Their relationship has personal ramifications on all those around them and eventually tears their worlds apart. USA 1905: a woman writes to her cadet son to tell him a family secret that goes back to White Russia.
Constructed like a historical whodunnit, Mikhalkov’s amateur plot deVice and final denouement is laughable and a little like being run over by a steamroller. There is, however, so much to enjoy in this mOVie it would be churlish to pull it up on its simplistic suppositions.
Like Serbian director Emir Kusturica (Black Cat White Cat) Mikhalkov has an ability to make every corner of his screen come alive. Especially during his breath- taking set pieces, this is controlled chaos par excellence. A hugely entertaining borscht belt epic. (Paul Dale)
I EdinburghFi/mhouse from Fri 9 Jun.
Lumbering, awkward and awe-inspiring
When The Sky Falls.
(15) 106 mins * it *
Dublin: it’s not all pissed Brits on stag weekends and wizened locals showing Visitors precisely where to find the craic. John Mackenzie's fact-based film paints a very different picture of eVil gangsters, maverick cops and crusading Journalists. The hack in question is Sinead Hamilton (to all intents and purposes a cellul0id incarnation of reporter Veronica Guerin), who wages a war of words against the City's drug barons, constantly upping the stakes despite being threatened, beaten and shot.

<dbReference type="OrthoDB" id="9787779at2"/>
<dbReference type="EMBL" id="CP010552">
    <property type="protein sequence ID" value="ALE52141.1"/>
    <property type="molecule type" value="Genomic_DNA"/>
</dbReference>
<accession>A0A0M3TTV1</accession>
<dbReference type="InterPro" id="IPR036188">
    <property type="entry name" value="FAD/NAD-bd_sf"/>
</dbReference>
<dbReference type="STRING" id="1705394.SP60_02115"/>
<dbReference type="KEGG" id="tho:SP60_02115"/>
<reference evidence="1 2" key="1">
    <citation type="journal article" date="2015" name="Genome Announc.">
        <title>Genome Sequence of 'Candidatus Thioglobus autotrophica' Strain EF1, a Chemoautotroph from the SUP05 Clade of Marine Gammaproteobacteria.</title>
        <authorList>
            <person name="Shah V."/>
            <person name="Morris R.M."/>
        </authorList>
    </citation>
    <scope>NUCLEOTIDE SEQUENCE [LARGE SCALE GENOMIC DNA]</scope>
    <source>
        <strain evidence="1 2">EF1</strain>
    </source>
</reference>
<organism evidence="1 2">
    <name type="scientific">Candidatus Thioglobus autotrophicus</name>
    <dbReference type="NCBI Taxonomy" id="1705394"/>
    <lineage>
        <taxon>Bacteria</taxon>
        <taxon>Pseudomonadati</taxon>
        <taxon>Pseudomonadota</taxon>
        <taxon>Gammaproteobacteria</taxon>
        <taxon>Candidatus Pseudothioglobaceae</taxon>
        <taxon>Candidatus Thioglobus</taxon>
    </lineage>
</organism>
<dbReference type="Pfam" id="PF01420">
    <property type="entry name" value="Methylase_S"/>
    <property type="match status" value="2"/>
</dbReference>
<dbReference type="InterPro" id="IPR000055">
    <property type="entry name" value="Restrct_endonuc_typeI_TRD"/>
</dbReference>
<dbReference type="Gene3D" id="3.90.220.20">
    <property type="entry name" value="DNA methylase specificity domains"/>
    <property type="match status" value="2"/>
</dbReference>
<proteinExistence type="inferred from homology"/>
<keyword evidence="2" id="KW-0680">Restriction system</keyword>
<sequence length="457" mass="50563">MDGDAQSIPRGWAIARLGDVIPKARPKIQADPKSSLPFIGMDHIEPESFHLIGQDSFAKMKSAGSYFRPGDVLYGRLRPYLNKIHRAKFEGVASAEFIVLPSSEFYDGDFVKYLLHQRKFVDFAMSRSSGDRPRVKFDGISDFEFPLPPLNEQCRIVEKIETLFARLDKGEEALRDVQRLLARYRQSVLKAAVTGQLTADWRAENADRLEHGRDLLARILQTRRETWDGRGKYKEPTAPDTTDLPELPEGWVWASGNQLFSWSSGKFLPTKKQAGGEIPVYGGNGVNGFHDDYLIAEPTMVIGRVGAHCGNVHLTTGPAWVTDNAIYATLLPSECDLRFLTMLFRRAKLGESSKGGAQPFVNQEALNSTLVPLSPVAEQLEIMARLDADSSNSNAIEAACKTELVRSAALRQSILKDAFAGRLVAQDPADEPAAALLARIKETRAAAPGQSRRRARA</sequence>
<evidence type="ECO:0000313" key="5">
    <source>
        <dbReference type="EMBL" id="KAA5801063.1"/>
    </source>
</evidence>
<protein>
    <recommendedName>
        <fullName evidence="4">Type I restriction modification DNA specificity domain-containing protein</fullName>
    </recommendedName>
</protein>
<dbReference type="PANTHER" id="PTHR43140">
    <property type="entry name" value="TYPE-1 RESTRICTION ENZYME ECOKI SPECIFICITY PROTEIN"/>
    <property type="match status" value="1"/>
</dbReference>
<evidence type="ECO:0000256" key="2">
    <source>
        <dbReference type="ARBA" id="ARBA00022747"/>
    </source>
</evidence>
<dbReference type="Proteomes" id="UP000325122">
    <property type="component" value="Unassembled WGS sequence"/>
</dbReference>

Joan Allen is excellent in a rare leading part, displaying the skills she brought to supporting roles in The Ice Storm and The Crucible. She’s equally credible whether worming information out of criminals, swapping banter With her editor or haVing a back garden kickabout with her football obsessed son. Though charismatic, Patrick Bergin is less well served by a) playing an over familiar, tough talking cop character, and b) bearing an uncanny resemblance to Coronation Street’s Jim McDonald.
Mackenzie neatly contrasts the suburban (Sinead’s lovmg family) With the urban (a horrific murder in a nightclub tOilet)and brings the two together when iourno confronts chief mobster. Ultimately, it’s the Scottish director’s gift for cinematic Violence and Allen’s compelling presence which elevate the film above TV mOVie status. (Rob Fraser)
' . l '1’ ». Joan Allen is excellent in a rare leading part
I General release from Fri 76 Jun. See preView.
U-n—e—Liaison Porno ra hi ue (15) 80 nginse *3
An anonymous man (Sergi Lopez) and an unnamed woman (Natalie Baye) separately rec0unt to an unseen interViewer the nature of their ’liaison pornographique’. In flashback, the Viewer learns of their initial contact Via an ad in a speCialist magazme and of their first meeting in a PariSian cafe. They retire to a hotel room, where they indulge in an undisclosed sexual fantasy, a routine repeated on a weekly basis.
Although they refuse to divulge personal or professional details — there’s no mention of jobs, partners or families — an emotional connection is gradually forged between them, which is magnified when they make love ’normally’ for the first time.
Don't expect a reprise of Last Tango ln Paris, for this two-hander is actually a discreet and tender love story. Carefully directed by Frederic Fonteyne and thoughtfully scripted by Philippe Blasland, Une Liaison Pornographique demonstrates the subjective memories of its protagonists towards events, each partner has a different verSion of how they met, of how long the affair lasted, of the feelings they experienced.
And the film, whilst retaining a sense of mystery around the couple’s erotic encounters, does achieve a meaSure of pOignancy through the subtle, credible performances of Lopez and Baye. (Tom Dawson)
I Glasgow: GFT,‘ Edinburgh: Fi/mhouse from Fri 76 Jun.
Erotic, tender, poignant
8—22 Jun 2000 THE LIST 35